Ken Mackenzie's Poetry of 2001/2002
ALL THAT GLISTERS
Gold comes from bacteria shit,
some scientists now say.
What's dug up on the Rand
and buried at Fort Knox -
and thus mysteriously makes
some men Croesus rich
and some go hungry to their beds -
we always knew was crap.
And the ornaments that hang
on exposed parts of vain women -
we always knew they stank.
Now a purple liquid proves it.
Bugs are the true alchemists.
O WHAT A BEAUTIFUL MORNING NOT
Things turn upside-down. What
Granny always said was lies.
Clichés tumble upsettingly.
Folk wisdom is no longer wise.
Lightning does strike the same
place twice, and I've seen
on the other side of the hill
grass not all that green.
Punch is displeased. Larry
isn't happy. Fiddle is unfit.
The die is not straight, and
rain isn't right, when we're caught in it.
Elephants forget, like absent
friends. Ostriches usually keep
their heads out of the sand.
Crocodiles can sincerely weep.
Playing fields are not level
(even Lords has a slope),
and while there's life
there isn't always hope.
The love-thy-neighbour sort
of religion did not interest
St. Paul. Orgiastic spirituality,
which struck him blind on the road
to Damascus, was more his bag.
And politics. How to convert
the Gentiles. Circumcision?
Not necessary, he said. And
don't worry too much about
dietary laws. Leviticus Leschmiticus,
so long as they want to be saved.
Sorting out the bickering followers
in Corinth and elsewhere - that
was also a politics he understood.
And knocking down rival gurus.
His politics politics were Quisling
awful: "Let every person be subject
to the governing authorities."
He looked down on women, and lust
tormented him. Jokes he wasn't good at.
He dated the second coming wrongly,
but he wrote fine purple patches:
"Though I speak with the tongues of men
and of angels, and have not charity,
I am become as sounding brass,
or a tinkling cymbal, etc."
Charity also translates as love.
He had charisma, I suppose.
Something made them follow him,
sometimes with evident affection.
And courage, of course. He went back
after being flogged. But love?
Did he really offer or receive it?
Why the chill around his word?
And should we kneel to him now?
"Not in a shy way," Frank sang
as the highway inexorably slipped by.
Pulled away from my own concerns,
I thought: there is a lyric writer
facing desperation. I saw him
full of coffee, eyes rolling, muttering,
"There must be another rhyme
somewhere for 'did it my way'."
Not a success, his solution.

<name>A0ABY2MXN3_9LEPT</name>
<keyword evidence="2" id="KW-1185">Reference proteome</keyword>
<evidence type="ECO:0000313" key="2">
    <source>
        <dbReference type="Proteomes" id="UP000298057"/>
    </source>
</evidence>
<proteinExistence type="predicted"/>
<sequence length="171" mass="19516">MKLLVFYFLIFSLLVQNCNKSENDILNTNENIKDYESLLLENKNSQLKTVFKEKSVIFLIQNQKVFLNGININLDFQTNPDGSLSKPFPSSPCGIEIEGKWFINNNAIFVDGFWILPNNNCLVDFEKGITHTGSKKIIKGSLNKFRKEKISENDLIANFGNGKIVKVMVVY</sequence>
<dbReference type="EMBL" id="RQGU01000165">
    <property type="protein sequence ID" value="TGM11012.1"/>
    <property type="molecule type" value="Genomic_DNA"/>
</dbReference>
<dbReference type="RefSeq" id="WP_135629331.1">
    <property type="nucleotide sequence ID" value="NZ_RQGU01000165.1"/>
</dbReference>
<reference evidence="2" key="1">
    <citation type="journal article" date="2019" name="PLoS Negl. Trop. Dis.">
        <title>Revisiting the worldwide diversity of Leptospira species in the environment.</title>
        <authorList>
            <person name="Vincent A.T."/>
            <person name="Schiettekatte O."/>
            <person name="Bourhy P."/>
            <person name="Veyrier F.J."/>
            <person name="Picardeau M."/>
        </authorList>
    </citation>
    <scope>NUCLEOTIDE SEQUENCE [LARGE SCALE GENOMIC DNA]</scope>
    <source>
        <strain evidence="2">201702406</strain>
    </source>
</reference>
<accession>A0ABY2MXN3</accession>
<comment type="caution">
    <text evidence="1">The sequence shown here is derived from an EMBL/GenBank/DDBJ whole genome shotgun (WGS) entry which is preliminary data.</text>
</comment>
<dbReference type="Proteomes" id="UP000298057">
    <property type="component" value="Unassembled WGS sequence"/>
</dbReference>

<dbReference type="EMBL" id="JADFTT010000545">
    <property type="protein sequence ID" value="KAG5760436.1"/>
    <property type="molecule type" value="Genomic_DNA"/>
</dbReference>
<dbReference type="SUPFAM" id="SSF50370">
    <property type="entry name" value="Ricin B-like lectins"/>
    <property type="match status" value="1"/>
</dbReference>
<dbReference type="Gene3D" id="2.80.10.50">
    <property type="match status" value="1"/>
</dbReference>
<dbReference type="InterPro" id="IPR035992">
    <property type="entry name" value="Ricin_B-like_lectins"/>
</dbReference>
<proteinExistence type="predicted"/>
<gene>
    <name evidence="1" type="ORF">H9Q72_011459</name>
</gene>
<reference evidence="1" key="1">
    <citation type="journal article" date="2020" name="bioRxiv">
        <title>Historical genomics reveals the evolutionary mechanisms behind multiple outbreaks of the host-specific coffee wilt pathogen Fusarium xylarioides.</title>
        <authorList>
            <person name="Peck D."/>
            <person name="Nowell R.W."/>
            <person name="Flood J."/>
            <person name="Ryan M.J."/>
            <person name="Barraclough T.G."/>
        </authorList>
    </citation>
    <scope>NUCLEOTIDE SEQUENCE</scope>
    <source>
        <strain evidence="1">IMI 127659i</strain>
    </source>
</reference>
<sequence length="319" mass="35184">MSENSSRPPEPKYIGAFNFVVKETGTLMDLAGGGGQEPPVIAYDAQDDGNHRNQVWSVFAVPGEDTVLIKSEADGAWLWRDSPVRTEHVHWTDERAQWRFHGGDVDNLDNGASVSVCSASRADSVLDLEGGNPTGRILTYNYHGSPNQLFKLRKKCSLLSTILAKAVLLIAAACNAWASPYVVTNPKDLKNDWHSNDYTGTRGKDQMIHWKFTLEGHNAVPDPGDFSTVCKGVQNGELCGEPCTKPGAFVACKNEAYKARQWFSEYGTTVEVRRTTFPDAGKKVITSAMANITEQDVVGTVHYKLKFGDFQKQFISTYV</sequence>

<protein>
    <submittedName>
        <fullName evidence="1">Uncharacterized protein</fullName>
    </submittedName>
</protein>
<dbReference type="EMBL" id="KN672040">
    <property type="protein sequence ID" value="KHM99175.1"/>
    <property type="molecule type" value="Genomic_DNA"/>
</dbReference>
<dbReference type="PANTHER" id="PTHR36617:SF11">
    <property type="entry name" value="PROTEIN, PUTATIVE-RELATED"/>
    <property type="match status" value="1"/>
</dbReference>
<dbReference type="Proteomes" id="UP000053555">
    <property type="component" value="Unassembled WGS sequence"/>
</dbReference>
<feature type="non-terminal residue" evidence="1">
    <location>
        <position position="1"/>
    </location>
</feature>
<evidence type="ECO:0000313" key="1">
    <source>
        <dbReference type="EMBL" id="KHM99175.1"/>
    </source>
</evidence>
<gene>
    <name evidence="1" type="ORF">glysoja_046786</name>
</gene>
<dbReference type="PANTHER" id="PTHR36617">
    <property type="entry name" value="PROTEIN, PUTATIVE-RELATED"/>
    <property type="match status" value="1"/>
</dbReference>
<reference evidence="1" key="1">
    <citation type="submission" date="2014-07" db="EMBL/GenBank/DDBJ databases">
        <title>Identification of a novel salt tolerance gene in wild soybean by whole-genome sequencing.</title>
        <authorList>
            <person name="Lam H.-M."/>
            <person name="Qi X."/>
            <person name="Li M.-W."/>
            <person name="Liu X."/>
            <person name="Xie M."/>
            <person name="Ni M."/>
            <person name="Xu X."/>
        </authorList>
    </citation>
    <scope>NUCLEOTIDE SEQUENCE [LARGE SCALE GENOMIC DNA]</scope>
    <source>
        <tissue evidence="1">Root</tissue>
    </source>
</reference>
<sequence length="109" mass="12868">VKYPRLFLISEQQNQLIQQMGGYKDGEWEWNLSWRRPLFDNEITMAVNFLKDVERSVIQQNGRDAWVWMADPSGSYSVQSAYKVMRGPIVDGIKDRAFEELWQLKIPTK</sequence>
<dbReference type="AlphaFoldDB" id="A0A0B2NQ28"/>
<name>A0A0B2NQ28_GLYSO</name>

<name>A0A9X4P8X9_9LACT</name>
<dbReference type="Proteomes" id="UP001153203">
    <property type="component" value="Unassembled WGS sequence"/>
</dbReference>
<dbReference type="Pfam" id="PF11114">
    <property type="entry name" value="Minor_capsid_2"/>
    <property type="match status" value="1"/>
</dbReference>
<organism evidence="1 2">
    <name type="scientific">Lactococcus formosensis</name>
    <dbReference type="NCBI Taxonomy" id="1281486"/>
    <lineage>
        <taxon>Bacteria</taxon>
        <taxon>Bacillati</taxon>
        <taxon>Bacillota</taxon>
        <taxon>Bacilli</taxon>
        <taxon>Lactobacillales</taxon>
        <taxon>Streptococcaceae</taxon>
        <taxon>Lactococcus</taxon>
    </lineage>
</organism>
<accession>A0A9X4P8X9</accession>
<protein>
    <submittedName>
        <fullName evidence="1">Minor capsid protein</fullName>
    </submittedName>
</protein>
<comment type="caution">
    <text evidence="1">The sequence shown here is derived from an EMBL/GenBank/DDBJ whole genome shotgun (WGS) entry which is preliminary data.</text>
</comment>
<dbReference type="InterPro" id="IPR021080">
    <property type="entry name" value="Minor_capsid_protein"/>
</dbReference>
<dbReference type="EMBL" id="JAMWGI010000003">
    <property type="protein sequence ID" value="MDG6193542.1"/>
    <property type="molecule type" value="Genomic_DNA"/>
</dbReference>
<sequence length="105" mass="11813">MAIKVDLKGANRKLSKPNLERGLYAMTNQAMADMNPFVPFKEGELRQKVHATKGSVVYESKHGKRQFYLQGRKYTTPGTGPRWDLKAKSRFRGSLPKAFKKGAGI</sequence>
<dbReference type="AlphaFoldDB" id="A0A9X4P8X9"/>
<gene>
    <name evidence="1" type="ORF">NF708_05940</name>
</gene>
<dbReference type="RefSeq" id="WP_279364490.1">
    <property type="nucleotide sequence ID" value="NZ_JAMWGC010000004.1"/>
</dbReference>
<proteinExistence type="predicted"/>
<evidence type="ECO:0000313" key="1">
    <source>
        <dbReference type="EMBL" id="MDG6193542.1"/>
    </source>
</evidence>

Even Frank, who has at times
given worse lines credibility,
sounded apologetic. Paradoxically,
I switched the radio off feeling
inspired. Ready to try again.
To find the right exit from
that inexorable highway.
To fight desperation. And
not in a not-in-a-shy-way way.
At the Monoprix checkout queue, the mother
remembered she had to buy yogurt, and
ran back, leaving a three-year-old about to cry.
He caught my eye and stopped. "Yes. It's a hard
life," I said. "And it doesn't get any better."
His mouth turned down again. "No," I said,
"that's not true. It depends on your attitude."
I hunkered down next to his pushchair.
I had his attention if not his understanding.
"Some people walk into a crowded room
head high, expecting to hear the good news.
Others come shoulders hunched, waiting to be hit."
He gave a little whimper. "The computer will crash,"
I went on. "The telephone exchange will put you
through to endless Vivaldi. Women will walk away,
like your mother. But it's all part of life's adventure."
He began to cry loudly. "Adventure!" I shouted, standing
upright again. His mother returned, clutching yogurt,
scowling. "I should call the police," she said.
Faith in improbable things
can sometimes be easy.
That the ground so firm
beneath my feet is in fact
spinning fast through space.
I believe that. And that
Australians stand upside-down.
Theories demand faith. No problem.
I believe in Friedman and the relation
of money supply to inflation.
And faith goes with hope. I believe
people may be motivated
by something other than greed.
It survives evidence. I believe
in the innocence of Alger Hiss
(look at who was accusing him).